1914 Knox Gelatine Advertisement

19-year-old Helena Muffly wrote exactly 100 years ago today:

Wednesday, July 29, 1914:  Nothing much these days.

Source: Ladies Home Journal (February, 1914)

Source: Ladies Home Journal (February, 1914)

Her middle-aged granddaughter’s comments 100 years later:

Since Grandma didn’t write much a hundred years ago today, I thought that you might enjoy this advertisement.

 

1914 Johns-Manville Asbestos Roofing Advertisement

19-year-old Helena Muffly wrote exactly 100 years ago today: 

Monday, July 20, 1914:  Nothing of importance.

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Her middle-aged granddaughter’s comments 100 years later:

Since Grandma didn’t write much a hundred years ago today, I’ll share a hundred-year-old ad that I found a bit unsettling. Today we hear so much about the problems with asbestos. I was surprised to see an ad for asbestos roofing in the March 15, 1914 issue of Kimball’s Dairy Farmer Magazine.

Dangerously Humid: 3 Die in NYC

19-year-old Helena Muffly wrote exactly 100 years ago today: 

Thursday, July 16 – Friday, July 17, 1914:  Am having a hot time of it.

Her middle-aged granddaughter’s comments 100 years later:

This is the second day of a two-day diary entry. New York City is about 125 miles east of McEwensville. Here’s what the New York Times had to say about the weather there on July 17, 1914.

Source: New York Times (July 18, 1914)

Source: New York Times (July 18, 1914)

The weather sounds oppressive—and dangerous. My favorite line in the article is:

There is a light southerly breeze at the Battery, but it as warm as if it had blown over the Sudan desert at Wadi Halfi. . .

Somehow high humidity and desert breezes don’t seem like they belong in the same sentence. . . but whatever. . . It’s a very graphic description. :)

Sufficient Rainfall: Crops Making Promising Progress

19-year-old Helena Muffly wrote exactly 100 years ago today: 

Tuesday, July 14, 1914:  It’s raining some these days. One can even tire of the rain for a time.

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Her middle-aged granddaughter’s comments 100 years later:

Grandma—

I understand! I tire of rain very quickly, too. But rain is good.

It looks like Pennsylvania (and most of the rest of the country) is getting enough rain, and the crops are doing well. I bet that your father is happy.

Source: Wall Street Journal (July 15, 1914)

Source: Wall Street Journal (July 15, 1914)

 

Acme Dress Form Advertisement

19-year-old Helena Muffly wrote exactly 100 years ago today: 

Friday, July 10 – Saturday, July 11, 1914:  Forgot the particulars of these days.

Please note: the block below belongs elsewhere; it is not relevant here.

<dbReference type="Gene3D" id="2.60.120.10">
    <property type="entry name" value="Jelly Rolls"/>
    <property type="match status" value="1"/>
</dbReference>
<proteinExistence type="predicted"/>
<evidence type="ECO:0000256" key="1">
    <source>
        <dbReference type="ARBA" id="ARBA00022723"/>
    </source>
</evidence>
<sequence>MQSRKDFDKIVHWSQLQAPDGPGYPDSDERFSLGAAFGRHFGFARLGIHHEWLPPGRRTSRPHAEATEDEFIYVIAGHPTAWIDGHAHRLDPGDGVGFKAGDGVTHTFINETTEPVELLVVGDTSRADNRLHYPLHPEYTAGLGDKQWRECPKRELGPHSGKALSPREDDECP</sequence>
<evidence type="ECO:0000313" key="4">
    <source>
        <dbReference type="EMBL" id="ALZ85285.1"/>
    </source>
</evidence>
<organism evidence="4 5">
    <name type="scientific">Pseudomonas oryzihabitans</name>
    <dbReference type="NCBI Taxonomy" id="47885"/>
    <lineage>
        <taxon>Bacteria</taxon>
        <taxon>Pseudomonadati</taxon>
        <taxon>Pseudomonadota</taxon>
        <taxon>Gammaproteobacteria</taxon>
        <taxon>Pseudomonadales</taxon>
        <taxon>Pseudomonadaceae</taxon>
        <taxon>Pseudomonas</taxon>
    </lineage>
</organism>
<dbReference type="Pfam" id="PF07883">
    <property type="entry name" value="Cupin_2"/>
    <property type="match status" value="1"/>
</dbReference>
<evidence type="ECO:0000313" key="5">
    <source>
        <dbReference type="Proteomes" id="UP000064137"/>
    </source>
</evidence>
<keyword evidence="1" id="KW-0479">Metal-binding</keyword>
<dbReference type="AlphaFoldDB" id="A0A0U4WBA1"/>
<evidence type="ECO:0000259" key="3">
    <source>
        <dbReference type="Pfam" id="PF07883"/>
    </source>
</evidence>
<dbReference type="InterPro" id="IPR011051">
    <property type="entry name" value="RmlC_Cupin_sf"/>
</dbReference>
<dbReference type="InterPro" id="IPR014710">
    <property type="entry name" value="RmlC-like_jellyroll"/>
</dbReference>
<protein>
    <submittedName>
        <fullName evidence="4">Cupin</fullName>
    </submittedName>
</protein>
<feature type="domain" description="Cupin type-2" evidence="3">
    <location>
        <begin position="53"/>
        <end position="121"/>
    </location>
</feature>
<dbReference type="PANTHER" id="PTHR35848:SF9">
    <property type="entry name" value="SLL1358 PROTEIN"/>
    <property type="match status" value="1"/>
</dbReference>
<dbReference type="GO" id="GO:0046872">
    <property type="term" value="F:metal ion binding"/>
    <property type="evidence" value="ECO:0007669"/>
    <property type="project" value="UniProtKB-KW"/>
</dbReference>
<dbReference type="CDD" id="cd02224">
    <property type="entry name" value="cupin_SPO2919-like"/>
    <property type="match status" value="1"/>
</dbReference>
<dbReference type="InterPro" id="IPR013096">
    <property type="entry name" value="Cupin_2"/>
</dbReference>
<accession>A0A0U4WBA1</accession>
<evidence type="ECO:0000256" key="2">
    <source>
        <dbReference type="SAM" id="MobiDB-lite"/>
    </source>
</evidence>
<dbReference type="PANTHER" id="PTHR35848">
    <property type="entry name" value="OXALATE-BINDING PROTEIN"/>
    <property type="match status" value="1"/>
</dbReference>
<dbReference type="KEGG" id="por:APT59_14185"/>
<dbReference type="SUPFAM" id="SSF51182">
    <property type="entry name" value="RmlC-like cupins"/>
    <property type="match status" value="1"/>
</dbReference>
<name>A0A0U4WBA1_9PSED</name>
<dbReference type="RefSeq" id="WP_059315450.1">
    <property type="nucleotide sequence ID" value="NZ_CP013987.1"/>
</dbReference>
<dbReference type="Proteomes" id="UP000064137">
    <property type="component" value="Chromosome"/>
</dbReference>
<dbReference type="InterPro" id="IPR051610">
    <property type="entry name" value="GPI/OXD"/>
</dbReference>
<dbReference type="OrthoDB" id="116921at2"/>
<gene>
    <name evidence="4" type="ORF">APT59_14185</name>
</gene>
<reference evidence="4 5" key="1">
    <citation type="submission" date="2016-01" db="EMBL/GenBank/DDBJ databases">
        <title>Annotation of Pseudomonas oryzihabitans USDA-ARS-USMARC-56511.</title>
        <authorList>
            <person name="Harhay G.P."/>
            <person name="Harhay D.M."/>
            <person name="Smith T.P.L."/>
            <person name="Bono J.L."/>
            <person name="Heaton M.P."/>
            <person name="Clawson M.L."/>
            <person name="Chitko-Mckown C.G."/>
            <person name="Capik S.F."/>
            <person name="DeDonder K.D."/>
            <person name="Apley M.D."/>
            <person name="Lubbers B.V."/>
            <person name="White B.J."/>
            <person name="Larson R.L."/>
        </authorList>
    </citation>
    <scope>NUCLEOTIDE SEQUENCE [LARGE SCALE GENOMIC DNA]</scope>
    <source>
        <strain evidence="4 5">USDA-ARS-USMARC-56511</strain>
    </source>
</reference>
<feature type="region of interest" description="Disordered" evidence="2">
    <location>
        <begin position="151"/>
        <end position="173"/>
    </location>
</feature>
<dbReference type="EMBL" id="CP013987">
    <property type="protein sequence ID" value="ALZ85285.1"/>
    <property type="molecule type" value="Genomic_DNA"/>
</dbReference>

Source: Ladies Home Journal (February, 1914)

Source: Ladies Home Journal (February, 1914)

 Her middle-aged granddaughter’s comments 100 years later:

Since Grandma didn’t write any specific for this date, I’ll share an advertisement that I found for Acme Dress Forms. I knew a few people who had dress forms when I was a kid. Does anyone have them anymore?

CSAs of Yesteryear

19-year-old Helena Muffly wrote exactly 100 years ago today: 

Thursday, July 9, 1914: Nothing doing.

Source: Vegetable Gardening (1914)

Source: Vegetable Gardening (1914)

Her middle-aged granddaughter’s comments 100 years later:

Since Grandma didn’t write much, I’m going to go off on a tangent. I was surprised to discover that some vegetables were marketed using a method similar to modern CSAs (community support agriculture) a hundred years ago.

H.B. Fullerton, of Long Island, has developed a package which he calls the home hamper. This is filled with a seasonable variety of vegetables and expressed directly to the consumer at stated times as may be agreed on.

This gives the customers the variety of vegetables they may desire and enables them to obtain them fresh. A cut of this hamper is shown in Fig. 58.  A certain priced hamper is usually agreed on for the season or for the year.

Vegetable Gardening (1914) by Samuel B. Green

A Hundred Years Ago Chicago Schools Had a Female Superintendent!

19-year-old Helena Muffly wrote exactly 100 years ago today: 

Monday, July 6, 1914:  Nothing doing

Ella Flagg YoungPhoto caption: Probably the most distinguished and influential superintendent of schools in this country, and especially revered in the West—Mrs. Ella Flagg Young, pictured in the electric runabout in which she goes from school to school. Married teachers are not discriminated against in Chicago, and the records in Mrs. Young’s office show that their efficiency marks are as high as those of unmarried teachers. (Source: Good Housekeeping. January, 1914)

Her middle-aged granddaughter’s comments 100 years later:

Since Grandma didn’t write much a hundred years ago today, I thought you might enjoy this photo and caption that I found in an 1914 issue of Good Housekeeping.

Until I saw it I didn’t know that there were any female school superintendents back then—though I’m appalled that Chicago Schools considered it necessary to analyze whether married teachers were as efficient as unmarried ones. Thank goodness it turned out that they were.

(An aside: I wonder how they measured teacher effectiveness back then. Hmm. . . . maybe I’ll have to research that for a future post.)

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